The pension tax relief system is about to be reinvented. The Government announced in the Summer 2015 Budget their intention to cut pensions tax relief for high earners by introducing a tapered annual allowance from 6 April 2016 for individuals with income (including the value of any pension contributions) of over £150,000, and who have an income (excluding pension contributions) in excess of £110,000. The rate of reduction in the standard annual allowance of £40,000 is by £1 for every £2 that the adjusted income exceeds £150,000, up to a maximum reduction of £30,000.
Having a clear understanding of your protection requirements and the importance of getting the right professional financial advice as you enter the New Year are essential, and they will be of increasing significance from April when working age welfare support for mortgage interest and bereavement benefits are scheduled for reform.
To minimise the tax you pay, it’s important to be fully aware of the choices you can make before you make them, so planning ahead and taking professional financial advice is essential. With real-terms tax increases the prospect for the foreseeable future, it makes sense to utilise every available tax relief.
Setting goals for saving and investing
Forget the headlines about post–pension freedoms with retirees spending their nest egg on a Lamborghini – new research shows that 2.4 million UK grandparents have either withdrawn money from their pension to support their grandchildren or plan to in the future.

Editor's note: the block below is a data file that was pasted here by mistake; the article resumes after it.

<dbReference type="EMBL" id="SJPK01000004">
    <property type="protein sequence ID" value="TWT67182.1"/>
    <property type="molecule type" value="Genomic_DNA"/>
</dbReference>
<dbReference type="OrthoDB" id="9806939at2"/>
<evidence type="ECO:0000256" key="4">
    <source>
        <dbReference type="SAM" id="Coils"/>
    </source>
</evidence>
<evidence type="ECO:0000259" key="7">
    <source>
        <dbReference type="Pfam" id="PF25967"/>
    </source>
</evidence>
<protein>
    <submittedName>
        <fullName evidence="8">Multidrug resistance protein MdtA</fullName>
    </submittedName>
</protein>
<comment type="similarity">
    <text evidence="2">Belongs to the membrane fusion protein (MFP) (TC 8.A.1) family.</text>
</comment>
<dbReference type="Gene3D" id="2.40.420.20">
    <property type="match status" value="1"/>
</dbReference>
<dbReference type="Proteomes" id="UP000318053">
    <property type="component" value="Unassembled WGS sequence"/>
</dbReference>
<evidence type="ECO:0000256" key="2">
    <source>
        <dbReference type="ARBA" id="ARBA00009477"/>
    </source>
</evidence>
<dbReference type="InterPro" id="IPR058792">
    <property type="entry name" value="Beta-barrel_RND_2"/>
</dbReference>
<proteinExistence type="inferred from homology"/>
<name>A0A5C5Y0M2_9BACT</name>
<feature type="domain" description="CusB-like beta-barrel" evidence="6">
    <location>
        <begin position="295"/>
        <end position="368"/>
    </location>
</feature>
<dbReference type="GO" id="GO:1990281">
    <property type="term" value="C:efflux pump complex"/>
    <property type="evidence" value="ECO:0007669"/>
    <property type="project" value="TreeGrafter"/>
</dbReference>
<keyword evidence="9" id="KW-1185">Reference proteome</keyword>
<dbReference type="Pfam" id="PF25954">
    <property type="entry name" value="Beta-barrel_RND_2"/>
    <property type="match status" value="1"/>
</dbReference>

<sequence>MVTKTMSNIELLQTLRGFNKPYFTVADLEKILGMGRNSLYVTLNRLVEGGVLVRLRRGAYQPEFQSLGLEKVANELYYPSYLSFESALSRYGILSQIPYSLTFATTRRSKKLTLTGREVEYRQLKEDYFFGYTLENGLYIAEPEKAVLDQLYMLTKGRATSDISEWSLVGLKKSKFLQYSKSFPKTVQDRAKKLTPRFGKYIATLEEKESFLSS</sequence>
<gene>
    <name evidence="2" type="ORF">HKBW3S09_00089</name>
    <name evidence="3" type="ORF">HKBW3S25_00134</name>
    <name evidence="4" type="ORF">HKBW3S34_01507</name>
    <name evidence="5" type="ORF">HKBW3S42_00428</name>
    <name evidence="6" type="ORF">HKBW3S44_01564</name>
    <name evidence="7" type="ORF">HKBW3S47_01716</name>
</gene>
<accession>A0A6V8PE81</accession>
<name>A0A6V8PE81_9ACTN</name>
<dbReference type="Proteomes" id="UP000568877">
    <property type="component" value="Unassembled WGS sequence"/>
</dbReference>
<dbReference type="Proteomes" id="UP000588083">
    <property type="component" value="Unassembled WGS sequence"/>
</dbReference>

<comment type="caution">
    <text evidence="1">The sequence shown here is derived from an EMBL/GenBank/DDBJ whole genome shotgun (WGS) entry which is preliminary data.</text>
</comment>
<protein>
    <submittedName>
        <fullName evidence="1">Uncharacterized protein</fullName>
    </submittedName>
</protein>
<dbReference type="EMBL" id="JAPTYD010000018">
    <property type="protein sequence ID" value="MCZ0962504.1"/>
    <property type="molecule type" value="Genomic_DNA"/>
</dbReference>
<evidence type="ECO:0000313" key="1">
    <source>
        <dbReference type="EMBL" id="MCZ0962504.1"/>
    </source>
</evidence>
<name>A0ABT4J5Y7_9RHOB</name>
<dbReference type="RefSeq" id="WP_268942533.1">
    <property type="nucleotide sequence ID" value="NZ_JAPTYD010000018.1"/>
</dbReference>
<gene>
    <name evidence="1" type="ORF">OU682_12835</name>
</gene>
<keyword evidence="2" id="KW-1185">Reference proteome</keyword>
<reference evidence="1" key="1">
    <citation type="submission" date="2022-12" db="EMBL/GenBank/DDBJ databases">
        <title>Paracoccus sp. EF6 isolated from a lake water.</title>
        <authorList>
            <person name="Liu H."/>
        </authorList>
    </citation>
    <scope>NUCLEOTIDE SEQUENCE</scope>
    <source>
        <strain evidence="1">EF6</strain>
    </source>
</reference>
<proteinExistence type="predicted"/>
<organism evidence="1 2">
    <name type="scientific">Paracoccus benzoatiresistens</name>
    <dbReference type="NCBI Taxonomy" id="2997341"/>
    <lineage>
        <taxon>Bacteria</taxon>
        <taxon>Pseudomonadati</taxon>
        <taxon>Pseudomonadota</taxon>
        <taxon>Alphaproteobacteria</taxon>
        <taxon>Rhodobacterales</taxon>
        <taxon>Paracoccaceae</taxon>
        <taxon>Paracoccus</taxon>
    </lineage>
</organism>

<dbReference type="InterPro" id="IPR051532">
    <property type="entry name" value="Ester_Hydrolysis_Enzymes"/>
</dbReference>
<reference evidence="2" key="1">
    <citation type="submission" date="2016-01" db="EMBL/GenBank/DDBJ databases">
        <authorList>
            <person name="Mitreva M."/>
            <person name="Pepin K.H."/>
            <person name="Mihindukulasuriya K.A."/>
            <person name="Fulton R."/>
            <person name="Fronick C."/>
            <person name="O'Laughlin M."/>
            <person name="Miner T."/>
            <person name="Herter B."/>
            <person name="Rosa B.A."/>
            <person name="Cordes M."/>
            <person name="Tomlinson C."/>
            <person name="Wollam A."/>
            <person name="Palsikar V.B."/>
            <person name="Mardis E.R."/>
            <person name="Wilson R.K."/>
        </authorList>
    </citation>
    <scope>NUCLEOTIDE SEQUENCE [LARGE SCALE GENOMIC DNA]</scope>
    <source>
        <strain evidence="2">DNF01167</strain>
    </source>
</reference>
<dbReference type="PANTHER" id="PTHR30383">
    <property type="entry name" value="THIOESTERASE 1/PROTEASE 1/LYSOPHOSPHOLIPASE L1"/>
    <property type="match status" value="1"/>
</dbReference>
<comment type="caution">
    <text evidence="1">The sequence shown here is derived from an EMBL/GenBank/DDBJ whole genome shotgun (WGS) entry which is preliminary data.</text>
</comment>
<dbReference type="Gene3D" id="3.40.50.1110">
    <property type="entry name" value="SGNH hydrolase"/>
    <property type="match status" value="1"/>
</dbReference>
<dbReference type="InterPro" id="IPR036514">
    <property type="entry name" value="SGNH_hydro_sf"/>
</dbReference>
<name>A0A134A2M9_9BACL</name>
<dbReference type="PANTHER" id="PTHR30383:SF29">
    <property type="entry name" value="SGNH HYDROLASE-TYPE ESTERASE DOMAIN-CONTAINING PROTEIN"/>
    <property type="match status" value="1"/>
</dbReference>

From April this year, the notional 10% tax credit on dividends is to be abolished and will be replaced by a new tax-free Dividend Allowance. The Dividend Allowance means that you won’t have to pay tax on the first £5,000 of your dividend income, no matter what non-dividend income you have.
Chancellor George Osborne delivered his Spending Review and Autumn Statement on Wednesday 25 November 2015. For the first time in this Parliament, he did not announce any further radical changes to the private pensions system, giving the Treasury more time to digest the Green Paper consultation from the summer Budget.
People who go abroad for over a month will no longer be eligible for pension credit. At present, housing benefit and pension credit recipients can go abroad for up to 13 weeks while continuing to receive payouts.